Categories
Spring Spring Core

Singleton vs Prototype Scope

In this Article we will look into the Difference Between Singleton and Prototype Scoped Beans in Spring with Example.

Bean Scopes means, to Define the Lifecycle and Visibility of a Bean in the Spring application context. 

Spring Framework Supports 6 different Scopes, among these Singleton and Prototype Scope can be used in Spring Core and all others can be used only when we use Web Aware ApplicationContext(REST API or Web MVC).

  1. Singleton(Default)
  2. Prototype
  3. Request
  4. Session
  5. Application
  6. Websocket 

We shall look at Singleton and Prototype Scopes in Detail here. I will write another one Article for all other scopes with Spring Web MVC in future.

Singleton Scoped Bean

Bean Definition Example : 

<bean id="employeeService" class="net.geekcoders.EmployeeServiceImpl" scope="singleton"></bean>

Below Diagram says How IoC Container will treat Singleton Scoped Bean.

  • If your Bean is Singleton Scoped the IoC Container will create exactly one Instance and Store it is a Cache for later use. 
  • For every request or reference to your Singleton bean the same Instance will be shared and no new instance will be created in a IoC Container. 

Example code

  • I’m creating EmployeeController, EmployeeManager, EmployeeServiceImpl classes with Singleton scopes. 
  • EmployeeService Object will be referenced by EmployeeController and EmployeeManager.
  • For Each call, the Container won’t create a new Bean Object, rather it will share an already created Instance from Cache.

For ease of use, I’m creating all the Classes and Interface in the same package.

EmployeeController Class : A Controller class with EmployeeService as Constructor Args.

package net.geekcoders;

public class EmployeeController {
	private EmployeeService employeeService;
	public EmployeeController(EmployeeService employeeService) {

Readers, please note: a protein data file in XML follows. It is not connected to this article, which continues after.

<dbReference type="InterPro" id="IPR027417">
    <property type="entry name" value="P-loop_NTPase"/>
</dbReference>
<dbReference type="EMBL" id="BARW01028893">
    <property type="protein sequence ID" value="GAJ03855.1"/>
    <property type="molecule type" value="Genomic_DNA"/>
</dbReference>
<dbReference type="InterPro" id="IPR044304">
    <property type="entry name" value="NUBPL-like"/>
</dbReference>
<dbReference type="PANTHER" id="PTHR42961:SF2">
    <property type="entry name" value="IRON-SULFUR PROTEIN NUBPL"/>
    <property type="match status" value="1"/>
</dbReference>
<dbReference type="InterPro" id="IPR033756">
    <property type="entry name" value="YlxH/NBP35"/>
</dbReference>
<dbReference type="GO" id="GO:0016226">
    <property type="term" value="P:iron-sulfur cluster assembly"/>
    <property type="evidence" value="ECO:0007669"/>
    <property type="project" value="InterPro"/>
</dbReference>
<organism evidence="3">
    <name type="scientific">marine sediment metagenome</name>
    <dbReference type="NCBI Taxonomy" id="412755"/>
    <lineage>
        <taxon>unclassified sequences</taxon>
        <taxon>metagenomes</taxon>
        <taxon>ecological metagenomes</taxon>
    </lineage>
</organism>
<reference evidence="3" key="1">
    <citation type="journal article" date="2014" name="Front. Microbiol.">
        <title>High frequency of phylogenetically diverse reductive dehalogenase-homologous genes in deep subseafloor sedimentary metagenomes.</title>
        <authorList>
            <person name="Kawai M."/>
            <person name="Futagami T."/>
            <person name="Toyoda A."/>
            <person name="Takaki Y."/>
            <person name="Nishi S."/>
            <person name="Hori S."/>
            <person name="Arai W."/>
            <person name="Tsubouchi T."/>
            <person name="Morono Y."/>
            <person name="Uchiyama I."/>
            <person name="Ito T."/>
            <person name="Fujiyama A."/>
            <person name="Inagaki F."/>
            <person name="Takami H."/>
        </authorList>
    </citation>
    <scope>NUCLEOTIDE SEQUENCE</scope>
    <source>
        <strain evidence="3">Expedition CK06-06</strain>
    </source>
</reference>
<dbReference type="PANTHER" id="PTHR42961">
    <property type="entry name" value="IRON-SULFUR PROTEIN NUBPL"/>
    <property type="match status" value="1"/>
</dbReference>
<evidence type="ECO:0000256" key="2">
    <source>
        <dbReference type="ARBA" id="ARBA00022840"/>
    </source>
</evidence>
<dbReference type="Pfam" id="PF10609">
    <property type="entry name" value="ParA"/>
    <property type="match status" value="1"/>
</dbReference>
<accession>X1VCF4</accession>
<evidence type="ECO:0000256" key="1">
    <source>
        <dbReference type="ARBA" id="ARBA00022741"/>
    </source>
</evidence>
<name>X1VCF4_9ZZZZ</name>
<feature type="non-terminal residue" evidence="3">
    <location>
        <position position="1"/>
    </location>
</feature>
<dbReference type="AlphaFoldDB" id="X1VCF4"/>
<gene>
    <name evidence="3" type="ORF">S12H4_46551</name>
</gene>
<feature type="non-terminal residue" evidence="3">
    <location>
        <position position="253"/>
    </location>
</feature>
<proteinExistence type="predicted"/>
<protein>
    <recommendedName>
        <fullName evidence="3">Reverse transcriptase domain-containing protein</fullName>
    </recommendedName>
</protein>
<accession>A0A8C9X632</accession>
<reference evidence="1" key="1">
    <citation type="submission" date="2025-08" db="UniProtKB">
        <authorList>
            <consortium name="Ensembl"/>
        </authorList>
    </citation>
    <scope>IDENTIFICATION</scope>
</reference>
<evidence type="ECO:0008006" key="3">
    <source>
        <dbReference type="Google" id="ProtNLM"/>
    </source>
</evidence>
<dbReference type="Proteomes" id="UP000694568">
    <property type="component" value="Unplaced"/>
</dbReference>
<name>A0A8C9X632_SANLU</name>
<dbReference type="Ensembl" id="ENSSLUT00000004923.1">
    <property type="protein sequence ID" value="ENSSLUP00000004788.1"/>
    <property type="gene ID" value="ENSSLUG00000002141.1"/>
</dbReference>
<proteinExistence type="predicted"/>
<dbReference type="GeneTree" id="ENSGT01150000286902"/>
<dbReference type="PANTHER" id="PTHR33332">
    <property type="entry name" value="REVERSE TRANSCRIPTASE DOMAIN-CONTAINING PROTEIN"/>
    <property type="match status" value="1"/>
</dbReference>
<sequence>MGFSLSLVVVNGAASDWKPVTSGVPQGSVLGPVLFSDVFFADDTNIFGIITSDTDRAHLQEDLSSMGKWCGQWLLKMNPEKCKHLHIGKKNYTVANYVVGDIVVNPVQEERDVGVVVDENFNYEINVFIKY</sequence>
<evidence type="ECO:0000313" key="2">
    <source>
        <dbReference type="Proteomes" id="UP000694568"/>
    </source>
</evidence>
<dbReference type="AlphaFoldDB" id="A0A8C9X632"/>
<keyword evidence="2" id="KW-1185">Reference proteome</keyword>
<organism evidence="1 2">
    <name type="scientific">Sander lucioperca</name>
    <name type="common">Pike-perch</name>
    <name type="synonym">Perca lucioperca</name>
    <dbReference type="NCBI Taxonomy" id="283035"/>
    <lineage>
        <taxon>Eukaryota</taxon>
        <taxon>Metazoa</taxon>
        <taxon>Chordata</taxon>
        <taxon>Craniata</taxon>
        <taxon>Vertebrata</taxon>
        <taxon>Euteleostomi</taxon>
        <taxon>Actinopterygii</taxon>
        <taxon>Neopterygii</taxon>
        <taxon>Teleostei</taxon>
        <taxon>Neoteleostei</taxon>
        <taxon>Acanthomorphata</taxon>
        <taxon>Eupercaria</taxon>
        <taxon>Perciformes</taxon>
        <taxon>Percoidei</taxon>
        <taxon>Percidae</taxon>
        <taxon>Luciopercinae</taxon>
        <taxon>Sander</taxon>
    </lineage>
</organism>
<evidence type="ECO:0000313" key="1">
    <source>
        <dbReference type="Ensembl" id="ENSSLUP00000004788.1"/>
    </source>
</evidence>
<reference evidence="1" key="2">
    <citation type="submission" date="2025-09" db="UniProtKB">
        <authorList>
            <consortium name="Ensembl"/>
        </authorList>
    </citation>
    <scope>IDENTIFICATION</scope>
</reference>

this.employeeService = employeeService;
	}
	public EmployeeService getEmployeeService() {
		return employeeService;
	}
	public void setEmployeeService(EmployeeService employeeService) {
		this.employeeService = employeeService;
	}
}

EmployeeManager Class : A Controller class with EmployeeService as Constructor args.

package net.geekcoders;

public class EmployeeManager {
	private EmployeeService employeeService;
	public EmployeeManager(EmployeeService employeeService) {
		this.employeeService = employeeService;
	}
	public EmployeeService getEmployeeService() {
		return employeeService;
	}
	public void setEmployeeService(EmployeeService employeeService) {
		this.employeeService = employeeService;
	}
}

EmployeeService Interface : Interface to define what EmployeeService type of Objects should have.

package net.geekcoders;

public interface EmployeeService {
	void addEmployee();
}

EmployeeServiceImpl : Implementation of EmployeeService with no-args constructor and Sysout to know how many times the Constructor has Invoked.

package net.geekcoders;

public class EmployeeServiceImpl implements EmployeeService{
	public EmployeeServiceImpl() {
		System.out.println("EmployeeService Instance Created");
	}

	@Override
	public void addEmployee() {
		System.out.println("Adding new Employee");
		
	}

}

EmployeeStarter : As this is a Spring-Core Application, we should have a main class with ApplicationContext Initialized to run the application. 

package net.geekcoders;

import org.springframework.context.ApplicationContext;
import org.springframework.context.support.ClassPathXmlApplicationContext;

public class EmployeeStarter {

	public static void main(String[] args) {
		ApplicationContext applicationContext = new ClassPathXmlApplicationContext("applicationContext.xml");
		EmployeeController controller = applicationContext.getBean("employeeController",EmployeeController.class);
		EmployeeManager manager = applicationContext.getBean("employeeManager",EmployeeManager.class);
	}

}

applicationContext.xml : Bean Definitions has been defined here with all the Beans as Singleton Scope